instance it may map the "next" command to
"http://www.biz.com/my/webapp/pag2.html". It is up to each specific view
renderer to render the action as appropriately as possible.

Of course this method is plagued with it's own set of problems. If you have
ever worked with context based systems you realize that it is easy to mess
up contexts. If Component1 places data in under name "foo" which is
required by Component2 then you change Component1 but forget to update
Component2 - most apps will run - but produce invalid results. So in my
system I thought it would be wise to make each component swear to a
contract. ie. Each component must declare which data it can put in context
and which is required.

So Component Foo may produce context-data "fee" and "phi" while it requires
"fo" and "fum". The assembler then can arbitrarily map data between
different components (ie the component may place "fum" into context which
next component requires as "foo").

This is not the only pain in dealing with context-style approach. You also
have to deal with "typing". Ie can the particualr ViewRenderer handle
context data of type "link". HtmlViewRenderer can do just that but ascii
renderer can't. This thus has to be detected and the CMAP developer warned.

So what the CMAP is essentially about is defining states and transitions
between states that match the user experience. However in the CMAP there
are certain states that are accessible to the "outside" world. The Login
screen for instance is accessible but the command screens are not. In HTTP
this would be dealt with by mapping all "hidden" states to one URI but
differentiating by cookie/post/session data. All "exported" states would
have a different URI (or a set of URIs - one for each view).

In a lot of ways the current C2 siitemap is a degenerate form of processed
CMAP. Every state is exported, states are already processed into resources
etc. However the current C2 sitemap does not provide graceful support for
alternative technologies (ala Velocity/jsp/whatever-you-fancy) as
resources. C2 also forces you to map a resource to URI which implies it is
impossible to have a hidden state.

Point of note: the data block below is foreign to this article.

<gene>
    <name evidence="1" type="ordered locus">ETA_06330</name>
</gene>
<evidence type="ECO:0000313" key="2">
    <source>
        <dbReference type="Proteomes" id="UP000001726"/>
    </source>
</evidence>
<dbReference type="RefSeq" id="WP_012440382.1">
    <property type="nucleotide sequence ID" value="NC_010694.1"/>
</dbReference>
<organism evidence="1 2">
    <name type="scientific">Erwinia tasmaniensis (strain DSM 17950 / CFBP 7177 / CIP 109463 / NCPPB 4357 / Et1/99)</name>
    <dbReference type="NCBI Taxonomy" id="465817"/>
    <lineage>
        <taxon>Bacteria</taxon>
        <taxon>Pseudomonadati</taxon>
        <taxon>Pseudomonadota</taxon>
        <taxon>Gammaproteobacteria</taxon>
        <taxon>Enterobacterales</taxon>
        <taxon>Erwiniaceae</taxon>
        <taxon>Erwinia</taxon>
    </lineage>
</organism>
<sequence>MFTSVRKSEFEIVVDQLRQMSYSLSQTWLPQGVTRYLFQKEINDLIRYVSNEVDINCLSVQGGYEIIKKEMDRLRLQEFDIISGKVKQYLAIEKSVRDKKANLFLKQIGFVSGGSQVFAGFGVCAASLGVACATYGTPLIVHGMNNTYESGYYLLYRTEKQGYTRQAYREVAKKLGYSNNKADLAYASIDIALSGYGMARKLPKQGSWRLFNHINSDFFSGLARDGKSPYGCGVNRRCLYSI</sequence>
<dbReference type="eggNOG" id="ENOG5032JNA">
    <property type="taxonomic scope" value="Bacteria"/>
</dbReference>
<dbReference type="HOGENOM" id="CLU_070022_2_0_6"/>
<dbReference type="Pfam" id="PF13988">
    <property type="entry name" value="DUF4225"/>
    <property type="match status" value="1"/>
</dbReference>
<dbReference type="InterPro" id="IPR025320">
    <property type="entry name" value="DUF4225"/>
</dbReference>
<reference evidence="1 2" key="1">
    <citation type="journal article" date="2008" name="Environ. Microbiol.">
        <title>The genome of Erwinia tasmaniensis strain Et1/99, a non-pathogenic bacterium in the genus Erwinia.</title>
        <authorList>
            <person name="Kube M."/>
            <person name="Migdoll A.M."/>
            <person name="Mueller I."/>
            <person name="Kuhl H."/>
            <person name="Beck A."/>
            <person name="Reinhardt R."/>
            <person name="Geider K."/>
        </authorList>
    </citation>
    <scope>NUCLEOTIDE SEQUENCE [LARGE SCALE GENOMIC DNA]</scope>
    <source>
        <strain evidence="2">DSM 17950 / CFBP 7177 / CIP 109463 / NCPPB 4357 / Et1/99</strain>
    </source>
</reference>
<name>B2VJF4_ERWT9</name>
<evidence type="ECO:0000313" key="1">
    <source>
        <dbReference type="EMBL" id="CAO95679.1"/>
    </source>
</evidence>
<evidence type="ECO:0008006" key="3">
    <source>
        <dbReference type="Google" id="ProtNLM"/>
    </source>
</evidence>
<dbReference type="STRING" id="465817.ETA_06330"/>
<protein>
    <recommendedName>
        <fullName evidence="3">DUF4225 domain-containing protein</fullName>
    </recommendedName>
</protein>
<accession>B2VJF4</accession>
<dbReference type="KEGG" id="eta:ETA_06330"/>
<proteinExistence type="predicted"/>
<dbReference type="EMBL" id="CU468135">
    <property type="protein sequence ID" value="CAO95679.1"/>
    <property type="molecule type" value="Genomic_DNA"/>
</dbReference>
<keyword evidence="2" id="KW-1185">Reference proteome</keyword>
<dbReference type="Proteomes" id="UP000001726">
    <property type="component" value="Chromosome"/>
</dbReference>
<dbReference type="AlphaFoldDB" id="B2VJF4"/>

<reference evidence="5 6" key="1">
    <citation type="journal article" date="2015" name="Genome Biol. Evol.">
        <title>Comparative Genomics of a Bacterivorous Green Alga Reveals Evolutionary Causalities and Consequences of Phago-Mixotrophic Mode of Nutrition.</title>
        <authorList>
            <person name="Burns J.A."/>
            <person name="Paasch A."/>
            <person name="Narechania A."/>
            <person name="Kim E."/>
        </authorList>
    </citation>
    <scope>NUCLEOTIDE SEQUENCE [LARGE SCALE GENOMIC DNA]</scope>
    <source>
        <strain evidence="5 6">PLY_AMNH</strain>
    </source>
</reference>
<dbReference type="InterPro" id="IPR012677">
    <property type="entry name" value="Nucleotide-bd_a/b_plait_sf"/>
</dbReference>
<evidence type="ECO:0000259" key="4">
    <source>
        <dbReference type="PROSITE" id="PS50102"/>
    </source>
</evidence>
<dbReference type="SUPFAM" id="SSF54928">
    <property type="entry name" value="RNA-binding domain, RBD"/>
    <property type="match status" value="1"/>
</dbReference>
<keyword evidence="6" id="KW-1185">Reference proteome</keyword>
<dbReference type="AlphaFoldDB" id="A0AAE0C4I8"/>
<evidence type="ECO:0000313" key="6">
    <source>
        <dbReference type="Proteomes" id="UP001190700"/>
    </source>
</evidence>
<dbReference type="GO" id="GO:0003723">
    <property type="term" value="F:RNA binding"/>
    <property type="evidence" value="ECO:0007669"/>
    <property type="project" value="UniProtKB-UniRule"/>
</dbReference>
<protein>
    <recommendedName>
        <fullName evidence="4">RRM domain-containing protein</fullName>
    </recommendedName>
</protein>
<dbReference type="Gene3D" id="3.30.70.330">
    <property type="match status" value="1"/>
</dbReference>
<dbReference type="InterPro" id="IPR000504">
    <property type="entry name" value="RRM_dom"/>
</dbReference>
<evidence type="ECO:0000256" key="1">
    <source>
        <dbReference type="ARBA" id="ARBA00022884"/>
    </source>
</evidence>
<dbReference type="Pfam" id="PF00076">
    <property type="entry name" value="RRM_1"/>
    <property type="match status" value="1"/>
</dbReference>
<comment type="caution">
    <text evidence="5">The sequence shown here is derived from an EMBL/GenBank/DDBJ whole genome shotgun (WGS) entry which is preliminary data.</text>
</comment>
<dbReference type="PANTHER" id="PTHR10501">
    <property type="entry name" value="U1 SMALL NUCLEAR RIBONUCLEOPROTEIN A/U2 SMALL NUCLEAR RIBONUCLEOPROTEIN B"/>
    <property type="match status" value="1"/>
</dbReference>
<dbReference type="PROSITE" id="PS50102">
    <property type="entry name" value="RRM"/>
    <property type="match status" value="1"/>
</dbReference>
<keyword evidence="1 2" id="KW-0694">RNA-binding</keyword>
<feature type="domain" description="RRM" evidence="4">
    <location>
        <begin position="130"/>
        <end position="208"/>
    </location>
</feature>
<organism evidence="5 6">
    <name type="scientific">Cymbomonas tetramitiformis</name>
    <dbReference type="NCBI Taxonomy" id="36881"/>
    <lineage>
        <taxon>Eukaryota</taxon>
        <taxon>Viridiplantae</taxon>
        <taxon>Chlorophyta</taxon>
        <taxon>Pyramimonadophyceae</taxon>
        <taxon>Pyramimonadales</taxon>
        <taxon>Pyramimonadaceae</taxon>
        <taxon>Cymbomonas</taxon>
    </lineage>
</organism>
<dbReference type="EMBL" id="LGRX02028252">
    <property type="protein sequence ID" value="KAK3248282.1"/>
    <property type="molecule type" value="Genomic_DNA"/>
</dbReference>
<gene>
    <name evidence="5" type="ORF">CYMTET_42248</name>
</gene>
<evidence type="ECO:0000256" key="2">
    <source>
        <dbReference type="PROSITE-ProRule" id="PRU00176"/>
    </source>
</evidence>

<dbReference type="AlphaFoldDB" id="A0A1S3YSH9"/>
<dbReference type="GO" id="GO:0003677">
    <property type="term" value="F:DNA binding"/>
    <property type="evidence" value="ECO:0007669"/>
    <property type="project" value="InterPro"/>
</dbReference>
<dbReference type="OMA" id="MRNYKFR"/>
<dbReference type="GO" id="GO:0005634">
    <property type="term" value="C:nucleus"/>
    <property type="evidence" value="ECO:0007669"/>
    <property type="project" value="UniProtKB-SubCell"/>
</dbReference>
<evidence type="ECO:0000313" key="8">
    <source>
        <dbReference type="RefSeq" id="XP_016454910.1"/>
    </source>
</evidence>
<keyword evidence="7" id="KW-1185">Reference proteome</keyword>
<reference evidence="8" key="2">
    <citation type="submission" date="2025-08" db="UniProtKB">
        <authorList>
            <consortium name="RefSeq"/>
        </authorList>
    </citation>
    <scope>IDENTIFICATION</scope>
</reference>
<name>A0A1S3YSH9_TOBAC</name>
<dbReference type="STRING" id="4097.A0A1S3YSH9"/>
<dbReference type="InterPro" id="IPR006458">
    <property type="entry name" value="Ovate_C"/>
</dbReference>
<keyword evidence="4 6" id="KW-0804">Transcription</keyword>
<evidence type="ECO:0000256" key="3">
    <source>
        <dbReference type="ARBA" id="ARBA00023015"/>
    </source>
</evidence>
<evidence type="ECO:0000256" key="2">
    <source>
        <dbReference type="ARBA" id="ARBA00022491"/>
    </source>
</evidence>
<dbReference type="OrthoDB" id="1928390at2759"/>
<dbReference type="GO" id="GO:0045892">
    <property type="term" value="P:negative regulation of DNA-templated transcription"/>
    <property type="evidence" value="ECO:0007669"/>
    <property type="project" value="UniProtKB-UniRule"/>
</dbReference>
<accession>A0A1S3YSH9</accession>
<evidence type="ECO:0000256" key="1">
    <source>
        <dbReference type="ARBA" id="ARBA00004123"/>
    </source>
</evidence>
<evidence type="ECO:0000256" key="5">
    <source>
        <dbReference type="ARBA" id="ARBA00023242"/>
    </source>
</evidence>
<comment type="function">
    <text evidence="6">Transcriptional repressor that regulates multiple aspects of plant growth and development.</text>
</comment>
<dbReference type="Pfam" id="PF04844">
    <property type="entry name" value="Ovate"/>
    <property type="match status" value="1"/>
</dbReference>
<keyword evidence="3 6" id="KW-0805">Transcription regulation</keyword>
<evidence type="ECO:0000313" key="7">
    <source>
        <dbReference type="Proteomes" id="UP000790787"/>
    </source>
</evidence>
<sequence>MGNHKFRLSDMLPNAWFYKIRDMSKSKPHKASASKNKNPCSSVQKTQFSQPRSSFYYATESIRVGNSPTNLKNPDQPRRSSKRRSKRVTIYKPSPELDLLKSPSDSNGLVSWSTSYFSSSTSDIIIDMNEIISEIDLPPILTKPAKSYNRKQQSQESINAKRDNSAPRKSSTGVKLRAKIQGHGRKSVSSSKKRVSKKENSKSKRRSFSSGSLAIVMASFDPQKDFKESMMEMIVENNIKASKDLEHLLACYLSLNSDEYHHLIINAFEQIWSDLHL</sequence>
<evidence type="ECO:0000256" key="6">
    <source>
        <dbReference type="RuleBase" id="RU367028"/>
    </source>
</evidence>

As each component in the CMAP declares which data it needs and which it
uses it is also trivial to do caching. You just look at inputs to each
component - see what their lifecycle is (ie
static/per-session/per-request/other) and then cache component if required.
You can also calculate average runtimes of each component to figure into
equation determining whether or not to cache.

There are some advantages to an approach like this - it means you can
choose what ever technology you please (ie jsp/struts or velocity/turbine
or cocoon/xsp etc). It means you get cheap/free caching. It also means you
get lower development costs while your UI people do tests/revise etc ;)

The downside is that it may be more difficult to use the "content" outside
CMAP because it relies on context information (ie extentions and variables
in XSLT, variables in velocity etc). It may also be waaaaaaaaaaaay overkill
for a simple document collection. However assuming it was implemented right
and Transitions were decomposed into several actions I think it would win
out easily on medium+ sites.

However saying all this - one of the main reasons this never got
implemented is that it is a HUGE amount of work. It would also require
meta-information about each content item (or looser contracts and content
grouping) which can be a drain at the begining of developing content.

Anyways theres my 2c ;)


Cheers,

Pete

*-----------------------------------------------------*
| "Faced with the choice between changing one's mind, |
| and proving that there is no need to do so - almost |
| everyone gets busy on the proof."                   |
|              - John Kenneth Galbraith               |
*-----------------------------------------------------*